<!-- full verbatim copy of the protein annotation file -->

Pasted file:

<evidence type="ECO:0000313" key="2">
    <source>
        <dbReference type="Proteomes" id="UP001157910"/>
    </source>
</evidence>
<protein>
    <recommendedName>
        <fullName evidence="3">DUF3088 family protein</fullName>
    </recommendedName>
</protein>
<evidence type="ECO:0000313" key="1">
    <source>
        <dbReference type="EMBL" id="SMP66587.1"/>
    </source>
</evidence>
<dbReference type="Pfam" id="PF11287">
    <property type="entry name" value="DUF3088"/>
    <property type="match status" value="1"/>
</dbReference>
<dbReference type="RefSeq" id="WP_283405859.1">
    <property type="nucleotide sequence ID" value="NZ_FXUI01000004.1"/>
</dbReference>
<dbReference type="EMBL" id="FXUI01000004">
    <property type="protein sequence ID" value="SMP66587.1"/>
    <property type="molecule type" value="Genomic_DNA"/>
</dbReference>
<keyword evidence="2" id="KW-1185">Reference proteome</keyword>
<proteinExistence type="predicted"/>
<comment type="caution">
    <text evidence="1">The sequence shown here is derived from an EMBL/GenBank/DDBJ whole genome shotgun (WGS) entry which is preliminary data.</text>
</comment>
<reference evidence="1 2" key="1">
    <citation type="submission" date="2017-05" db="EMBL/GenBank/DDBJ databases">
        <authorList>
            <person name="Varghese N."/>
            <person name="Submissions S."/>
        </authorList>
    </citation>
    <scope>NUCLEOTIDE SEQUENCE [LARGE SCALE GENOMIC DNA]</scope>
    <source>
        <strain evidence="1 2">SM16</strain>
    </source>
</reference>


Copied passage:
<evidence type="ECO:0000313" key="2">
    <source>
        <dbReference type="Proteomes" id="UP001157910"/>
    </source>
</evidence>
<protein>
    <recommendedName>
        <fullName evidence="3">DUF3088 family protein</fullName>
    </recommendedName>
</protein>
<evidence type="ECO:0000313" key="1">
    <source>
        <dbReference type="EMBL" id="SMP66587.1"/>
    </source>
</evidence>
<dbReference type="Pfam" id="PF11287">
    <property type="entry name" value="DUF3088"/>
    <property type="match status" value="1"/>
</dbReference>
<dbReference type="RefSeq" id="WP_283405859.1">
    <property type="nucleotide sequence ID" value="NZ_FXUI01000004.1"/>
</dbReference>
<dbReference type="EMBL" id="FXUI01000004">
    <property type="protein sequence ID" value="SMP66587.1"/>
    <property type="molecule type" value="Genomic_DNA"/>
</dbReference>
<keyword evidence="2" id="KW-1185">Reference proteome</keyword>
<proteinExistence type="predicted"/>
<comment type="caution">
    <text evidence="1">The sequence shown here is derived from an EMBL/GenBank/DDBJ whole genome shotgun (WGS) entry which is preliminary data.</text>
</comment>
<reference evidence="1 2" key="1">
    <citation type="submission" date="2017-05" db="EMBL/GenBank/DDBJ databases">
        <authorList>
            <person name="Varghese N."/>
            <person name="Submissions S."/>
        </authorList>
    </citation>
    <scope>NUCLEOTIDE SEQUENCE [LARGE SCALE GENOMIC DNA]</scope>
    <source>
        <strain evidence="1 2">SM16</strain>
    </source>
</reference>